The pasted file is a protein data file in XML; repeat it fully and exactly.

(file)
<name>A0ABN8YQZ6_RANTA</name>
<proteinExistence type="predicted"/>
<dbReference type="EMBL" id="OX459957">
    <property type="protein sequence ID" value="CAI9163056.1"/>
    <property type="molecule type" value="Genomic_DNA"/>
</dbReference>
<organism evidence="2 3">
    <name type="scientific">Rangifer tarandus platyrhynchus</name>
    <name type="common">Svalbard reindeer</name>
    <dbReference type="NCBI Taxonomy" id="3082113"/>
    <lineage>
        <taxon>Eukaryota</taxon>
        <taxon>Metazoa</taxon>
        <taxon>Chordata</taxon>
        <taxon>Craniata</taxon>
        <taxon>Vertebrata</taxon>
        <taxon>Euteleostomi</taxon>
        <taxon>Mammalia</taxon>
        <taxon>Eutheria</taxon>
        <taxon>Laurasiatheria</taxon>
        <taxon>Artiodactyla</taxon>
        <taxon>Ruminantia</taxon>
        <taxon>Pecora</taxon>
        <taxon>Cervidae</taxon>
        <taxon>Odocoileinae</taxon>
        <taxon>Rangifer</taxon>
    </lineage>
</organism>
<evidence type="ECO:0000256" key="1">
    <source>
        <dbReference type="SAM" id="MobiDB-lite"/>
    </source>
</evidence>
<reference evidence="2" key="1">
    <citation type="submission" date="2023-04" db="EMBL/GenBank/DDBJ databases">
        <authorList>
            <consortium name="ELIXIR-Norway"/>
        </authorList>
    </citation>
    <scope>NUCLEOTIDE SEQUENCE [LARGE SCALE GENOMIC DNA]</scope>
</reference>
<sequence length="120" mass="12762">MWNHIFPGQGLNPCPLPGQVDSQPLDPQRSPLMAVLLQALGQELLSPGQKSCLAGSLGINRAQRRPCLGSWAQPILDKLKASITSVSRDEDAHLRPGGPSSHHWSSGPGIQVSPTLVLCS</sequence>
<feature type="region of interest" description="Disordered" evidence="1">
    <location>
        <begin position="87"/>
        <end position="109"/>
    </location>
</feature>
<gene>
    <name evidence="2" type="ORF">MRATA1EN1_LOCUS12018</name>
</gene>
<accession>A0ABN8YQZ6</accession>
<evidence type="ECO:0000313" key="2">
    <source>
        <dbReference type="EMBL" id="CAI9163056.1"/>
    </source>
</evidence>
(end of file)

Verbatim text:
<name>A0ABN8YQZ6_RANTA</name>
<proteinExistence type="predicted"/>
<dbReference type="EMBL" id="OX459957">
    <property type="protein sequence ID" value="CAI9163056.1"/>
    <property type="molecule type" value="Genomic_DNA"/>
</dbReference>
<organism evidence="2 3">
    <name type="scientific">Rangifer tarandus platyrhynchus</name>
    <name type="common">Svalbard reindeer</name>
    <dbReference type="NCBI Taxonomy" id="3082113"/>
    <lineage>
        <taxon>Eukaryota</taxon>
        <taxon>Metazoa</taxon>
        <taxon>Chordata</taxon>
        <taxon>Craniata</taxon>
        <taxon>Vertebrata</taxon>
        <taxon>Euteleostomi</taxon>
        <taxon>Mammalia</taxon>
        <taxon>Eutheria</taxon>
        <taxon>Laurasiatheria</taxon>
        <taxon>Artiodactyla</taxon>
        <taxon>Ruminantia</taxon>
        <taxon>Pecora</taxon>
        <taxon>Cervidae</taxon>
        <taxon>Odocoileinae</taxon>
        <taxon>Rangifer</taxon>
    </lineage>
</organism>
<evidence type="ECO:0000256" key="1">
    <source>
        <dbReference type="SAM" id="MobiDB-lite"/>
    </source>
</evidence>
<reference evidence="2" key="1">
    <citation type="submission" date="2023-04" db="EMBL/GenBank/DDBJ databases">
        <authorList>
            <consortium name="ELIXIR-Norway"/>
        </authorList>
    </citation>
    <scope>NUCLEOTIDE SEQUENCE [LARGE SCALE GENOMIC DNA]</scope>
</reference>
<sequence length="120" mass="12762">MWNHIFPGQGLNPCPLPGQVDSQPLDPQRSPLMAVLLQALGQELLSPGQKSCLAGSLGINRAQRRPCLGSWAQPILDKLKASITSVSRDEDAHLRPGGPSSHHWSSGPGIQVSPTLVLCS</sequence>
<feature type="region of interest" description="Disordered" evidence="1">
    <location>
        <begin position="87"/>
        <end position="109"/>
    </location>
</feature>
<gene>
    <name evidence="2" type="ORF">MRATA1EN1_LOCUS12018</name>
</gene>
<accession>A0ABN8YQZ6</accession>
<evidence type="ECO:0000313" key="2">
    <source>
        <dbReference type="EMBL" id="CAI9163056.1"/>
    </source>
</evidence>